Convento do Carmo, Seafood, and Slipping on the Sidewalks of Lisbon

After a nap at our hotel, my friend and I ventured out to visit the ruins of Convento do Carmo, which dates from the fourteenth century. Artifacts from different time periods were scattered in abundance outside and inside. We were amazed to see ancient pieces were exposed to the elements.

Our self-guided tour concluded, we wandered nearby in search of dinner and were pleasantly surprised that the restaurant right on the square in front of the convento was reasonably priced. People who told me Portugal would be inexpensive weren’t kidding. I began my seafood spree of Lisbon.

Next we meandered in direction of the Rio Tejo, or Tagus River. On the way, we saw quiet streets and rumbling trams.

To our surprise, a number of tiled sidewalks were exceedingly slippery, not to mention sloping. In my chunky sandals in which I have easily walked for miles in urban environments, I held onto building walls and metal fences several times while gingerly inching down a sidewalk. After that first evening, I wore sneakers and was fine, so I don’t know if that particular neighborhood just happened to have extra polished sidewalks, but I wouldn’t take my chances.

The tiles on the ground were nice to look at. We even saw this sidewalk with curving steps around a building (in the background is the barrier that I gripped as I walked down that incline).

The blue evening sky by the rio was strikingly beautiful. We saw people sitting on the steps by the water, which reminded me of similar scenes by the Seine in Paris.

Close to our hotel, I marveled at the golden tiles under the streetlights. Truly a magical city for a first-time visitor.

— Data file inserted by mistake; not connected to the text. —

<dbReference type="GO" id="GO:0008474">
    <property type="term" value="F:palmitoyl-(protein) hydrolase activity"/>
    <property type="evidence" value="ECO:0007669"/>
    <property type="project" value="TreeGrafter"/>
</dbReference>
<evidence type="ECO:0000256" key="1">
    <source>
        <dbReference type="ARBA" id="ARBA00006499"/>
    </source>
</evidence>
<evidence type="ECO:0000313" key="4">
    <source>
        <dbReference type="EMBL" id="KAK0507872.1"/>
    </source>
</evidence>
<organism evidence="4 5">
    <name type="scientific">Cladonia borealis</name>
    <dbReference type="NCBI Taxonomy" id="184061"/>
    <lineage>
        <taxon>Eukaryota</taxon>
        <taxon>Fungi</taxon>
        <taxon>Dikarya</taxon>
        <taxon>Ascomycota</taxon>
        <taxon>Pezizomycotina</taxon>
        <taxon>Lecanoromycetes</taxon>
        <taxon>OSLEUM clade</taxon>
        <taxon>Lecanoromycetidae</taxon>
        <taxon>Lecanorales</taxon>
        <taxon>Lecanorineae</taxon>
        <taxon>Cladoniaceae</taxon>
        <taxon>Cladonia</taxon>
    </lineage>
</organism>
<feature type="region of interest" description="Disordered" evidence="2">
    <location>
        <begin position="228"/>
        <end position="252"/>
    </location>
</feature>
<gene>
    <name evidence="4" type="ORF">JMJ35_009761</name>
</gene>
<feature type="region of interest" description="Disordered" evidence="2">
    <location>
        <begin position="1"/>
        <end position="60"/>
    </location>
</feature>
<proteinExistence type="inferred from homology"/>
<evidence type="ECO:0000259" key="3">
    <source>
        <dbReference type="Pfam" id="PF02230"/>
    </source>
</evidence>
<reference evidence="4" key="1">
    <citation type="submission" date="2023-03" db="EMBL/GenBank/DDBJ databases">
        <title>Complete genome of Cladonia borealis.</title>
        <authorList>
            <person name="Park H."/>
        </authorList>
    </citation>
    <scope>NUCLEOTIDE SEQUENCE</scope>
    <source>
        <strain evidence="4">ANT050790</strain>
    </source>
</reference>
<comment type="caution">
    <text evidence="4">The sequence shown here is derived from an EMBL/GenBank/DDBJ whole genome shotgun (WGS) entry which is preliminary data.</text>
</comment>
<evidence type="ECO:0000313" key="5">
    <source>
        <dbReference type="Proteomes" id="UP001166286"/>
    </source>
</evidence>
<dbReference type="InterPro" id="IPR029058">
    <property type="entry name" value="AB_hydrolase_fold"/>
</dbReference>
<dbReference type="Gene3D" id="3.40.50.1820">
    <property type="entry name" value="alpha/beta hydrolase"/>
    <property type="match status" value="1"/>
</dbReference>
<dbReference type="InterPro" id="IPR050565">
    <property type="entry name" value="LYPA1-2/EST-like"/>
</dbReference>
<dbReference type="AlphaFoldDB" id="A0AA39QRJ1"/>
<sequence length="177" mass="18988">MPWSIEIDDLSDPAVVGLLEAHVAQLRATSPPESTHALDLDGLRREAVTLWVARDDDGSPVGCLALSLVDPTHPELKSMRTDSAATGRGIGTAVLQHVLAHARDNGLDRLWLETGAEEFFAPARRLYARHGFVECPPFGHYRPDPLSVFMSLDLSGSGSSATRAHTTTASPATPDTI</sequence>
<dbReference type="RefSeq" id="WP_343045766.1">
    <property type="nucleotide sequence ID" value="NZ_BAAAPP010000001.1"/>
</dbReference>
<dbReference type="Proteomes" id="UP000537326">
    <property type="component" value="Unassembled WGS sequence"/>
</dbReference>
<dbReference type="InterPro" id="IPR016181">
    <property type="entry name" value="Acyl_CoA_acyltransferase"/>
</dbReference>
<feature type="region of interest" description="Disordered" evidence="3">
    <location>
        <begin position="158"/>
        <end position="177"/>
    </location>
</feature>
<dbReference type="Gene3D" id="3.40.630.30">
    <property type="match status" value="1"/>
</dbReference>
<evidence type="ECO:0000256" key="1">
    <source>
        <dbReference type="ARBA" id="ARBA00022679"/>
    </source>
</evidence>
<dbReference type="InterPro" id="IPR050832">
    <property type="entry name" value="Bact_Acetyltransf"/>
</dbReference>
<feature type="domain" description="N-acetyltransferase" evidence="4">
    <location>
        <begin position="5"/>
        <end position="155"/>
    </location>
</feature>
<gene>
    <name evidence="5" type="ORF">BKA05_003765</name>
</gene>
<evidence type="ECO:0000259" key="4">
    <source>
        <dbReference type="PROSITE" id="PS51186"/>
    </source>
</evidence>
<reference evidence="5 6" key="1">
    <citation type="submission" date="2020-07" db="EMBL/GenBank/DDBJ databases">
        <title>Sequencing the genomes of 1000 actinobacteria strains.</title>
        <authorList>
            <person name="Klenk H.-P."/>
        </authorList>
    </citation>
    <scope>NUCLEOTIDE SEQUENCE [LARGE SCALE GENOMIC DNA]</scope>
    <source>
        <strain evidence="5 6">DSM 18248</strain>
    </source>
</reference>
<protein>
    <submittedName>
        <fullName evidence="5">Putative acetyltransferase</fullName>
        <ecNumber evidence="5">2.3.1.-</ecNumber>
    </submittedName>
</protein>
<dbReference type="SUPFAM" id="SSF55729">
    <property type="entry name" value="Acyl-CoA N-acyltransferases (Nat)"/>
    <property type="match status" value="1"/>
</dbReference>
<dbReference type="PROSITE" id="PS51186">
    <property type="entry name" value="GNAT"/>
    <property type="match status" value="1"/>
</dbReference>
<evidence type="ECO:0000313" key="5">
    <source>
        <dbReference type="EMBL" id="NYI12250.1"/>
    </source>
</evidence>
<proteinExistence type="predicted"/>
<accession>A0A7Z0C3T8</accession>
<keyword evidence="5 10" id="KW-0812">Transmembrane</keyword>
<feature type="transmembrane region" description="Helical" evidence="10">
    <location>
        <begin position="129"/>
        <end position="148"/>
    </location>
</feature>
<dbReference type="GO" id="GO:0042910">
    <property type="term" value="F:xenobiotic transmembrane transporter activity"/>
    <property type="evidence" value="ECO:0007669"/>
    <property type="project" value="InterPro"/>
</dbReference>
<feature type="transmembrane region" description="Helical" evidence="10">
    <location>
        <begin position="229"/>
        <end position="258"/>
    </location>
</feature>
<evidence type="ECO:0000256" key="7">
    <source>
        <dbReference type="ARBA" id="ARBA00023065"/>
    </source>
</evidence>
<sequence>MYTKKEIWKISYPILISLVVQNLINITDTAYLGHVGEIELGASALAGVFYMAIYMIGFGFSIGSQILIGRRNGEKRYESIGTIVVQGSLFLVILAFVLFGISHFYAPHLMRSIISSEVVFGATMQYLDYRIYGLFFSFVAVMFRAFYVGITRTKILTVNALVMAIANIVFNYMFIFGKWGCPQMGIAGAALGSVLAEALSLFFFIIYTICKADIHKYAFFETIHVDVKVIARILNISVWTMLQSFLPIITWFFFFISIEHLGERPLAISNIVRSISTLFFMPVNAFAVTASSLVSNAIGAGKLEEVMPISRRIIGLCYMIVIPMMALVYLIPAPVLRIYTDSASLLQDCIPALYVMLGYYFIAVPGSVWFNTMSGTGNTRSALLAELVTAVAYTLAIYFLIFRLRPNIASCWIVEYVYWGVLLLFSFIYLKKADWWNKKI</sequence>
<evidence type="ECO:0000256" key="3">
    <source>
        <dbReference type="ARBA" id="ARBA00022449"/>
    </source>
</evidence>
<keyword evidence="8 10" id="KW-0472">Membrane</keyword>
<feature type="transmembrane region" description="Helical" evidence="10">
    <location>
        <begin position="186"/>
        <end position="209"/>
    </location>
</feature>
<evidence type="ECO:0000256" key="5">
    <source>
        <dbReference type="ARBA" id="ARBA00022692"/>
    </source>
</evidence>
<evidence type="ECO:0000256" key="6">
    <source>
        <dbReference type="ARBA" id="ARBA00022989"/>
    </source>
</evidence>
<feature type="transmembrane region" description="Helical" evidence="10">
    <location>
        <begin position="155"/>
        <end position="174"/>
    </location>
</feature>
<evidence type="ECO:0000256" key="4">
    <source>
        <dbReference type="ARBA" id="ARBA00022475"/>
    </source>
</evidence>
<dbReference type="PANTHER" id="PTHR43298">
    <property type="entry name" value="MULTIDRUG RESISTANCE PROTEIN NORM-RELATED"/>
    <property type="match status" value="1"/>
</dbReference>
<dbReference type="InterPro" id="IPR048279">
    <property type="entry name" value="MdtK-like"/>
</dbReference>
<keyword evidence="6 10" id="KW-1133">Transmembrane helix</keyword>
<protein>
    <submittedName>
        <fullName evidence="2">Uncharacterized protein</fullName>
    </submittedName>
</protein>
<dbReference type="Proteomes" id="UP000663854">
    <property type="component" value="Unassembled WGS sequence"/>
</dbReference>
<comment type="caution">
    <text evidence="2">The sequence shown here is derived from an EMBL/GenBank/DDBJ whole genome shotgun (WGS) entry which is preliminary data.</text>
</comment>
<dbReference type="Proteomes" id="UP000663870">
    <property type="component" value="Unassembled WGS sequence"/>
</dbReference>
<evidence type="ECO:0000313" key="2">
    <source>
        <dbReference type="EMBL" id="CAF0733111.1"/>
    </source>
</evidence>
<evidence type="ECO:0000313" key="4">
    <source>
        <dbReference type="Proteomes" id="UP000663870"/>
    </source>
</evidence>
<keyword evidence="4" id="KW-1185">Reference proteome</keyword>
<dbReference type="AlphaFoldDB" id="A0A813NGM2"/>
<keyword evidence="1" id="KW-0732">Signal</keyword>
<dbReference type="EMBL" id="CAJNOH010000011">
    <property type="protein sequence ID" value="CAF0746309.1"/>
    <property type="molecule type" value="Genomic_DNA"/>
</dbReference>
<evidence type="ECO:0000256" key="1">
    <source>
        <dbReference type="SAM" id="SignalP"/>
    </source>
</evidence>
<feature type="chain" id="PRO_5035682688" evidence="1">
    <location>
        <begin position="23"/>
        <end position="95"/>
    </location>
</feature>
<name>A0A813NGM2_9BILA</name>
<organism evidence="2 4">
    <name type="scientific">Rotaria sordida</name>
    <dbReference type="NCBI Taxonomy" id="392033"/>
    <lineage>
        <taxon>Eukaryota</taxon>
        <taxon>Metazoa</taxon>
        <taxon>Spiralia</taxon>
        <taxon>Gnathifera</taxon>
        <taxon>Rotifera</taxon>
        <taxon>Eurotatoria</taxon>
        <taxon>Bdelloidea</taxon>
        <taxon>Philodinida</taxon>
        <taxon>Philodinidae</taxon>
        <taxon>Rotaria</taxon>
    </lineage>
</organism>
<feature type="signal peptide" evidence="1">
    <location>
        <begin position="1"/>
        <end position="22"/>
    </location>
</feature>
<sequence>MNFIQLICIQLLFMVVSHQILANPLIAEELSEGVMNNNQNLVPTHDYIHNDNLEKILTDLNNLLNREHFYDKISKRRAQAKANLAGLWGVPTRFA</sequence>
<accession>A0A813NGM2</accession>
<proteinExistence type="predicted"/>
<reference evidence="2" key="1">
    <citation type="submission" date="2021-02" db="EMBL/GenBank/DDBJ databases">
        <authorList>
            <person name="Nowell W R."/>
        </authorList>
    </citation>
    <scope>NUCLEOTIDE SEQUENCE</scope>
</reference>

Back in our room, we leaned out the window and enjoyed the view before getting ready for an actual slumber.

Portugal

Around this time last year a friend and I were preparing to go to Portugal. We had travelled together once before, seven years earlier, and had been bringing up the idea from time to time ever since. The stars finally aligned, and we compared our travel wish lists. She was interested in some northern European countries. I was interested in South America. We both wanted to go somewhere new to us. We settled on Portugal and agreed to travel for one and a half weeks.

Leading up to our trip, my friend read Rick Steves, and I asked a work acquaintance of Portuguese descent what he recommended.

I flew from New York to Boston to meet my friend, and we took the next leg to Lisbon. I remember little of the plane ride. Was it then or another trip that I watched the “2 Dope Queens” HBO specials?

At the Lisbon airport, we first headed to a phone boutique to buy Portuguese sim cards. There was a panicked moment when we thought the sim card had caused her phone to malfunction, but fortunately that was not the case. We hadn’t even gotten out of the airport yet, and already the adventure was beginning.

On the way to the subway, which is connected to the airport, my friend started snapping photos. The subway art was fun and funky.

As we stepped out of the metro and into the neighborhood where we would be staying, our enchantment with Portugal started. The sloping street with colorful buildings told us that we were truly on a trip.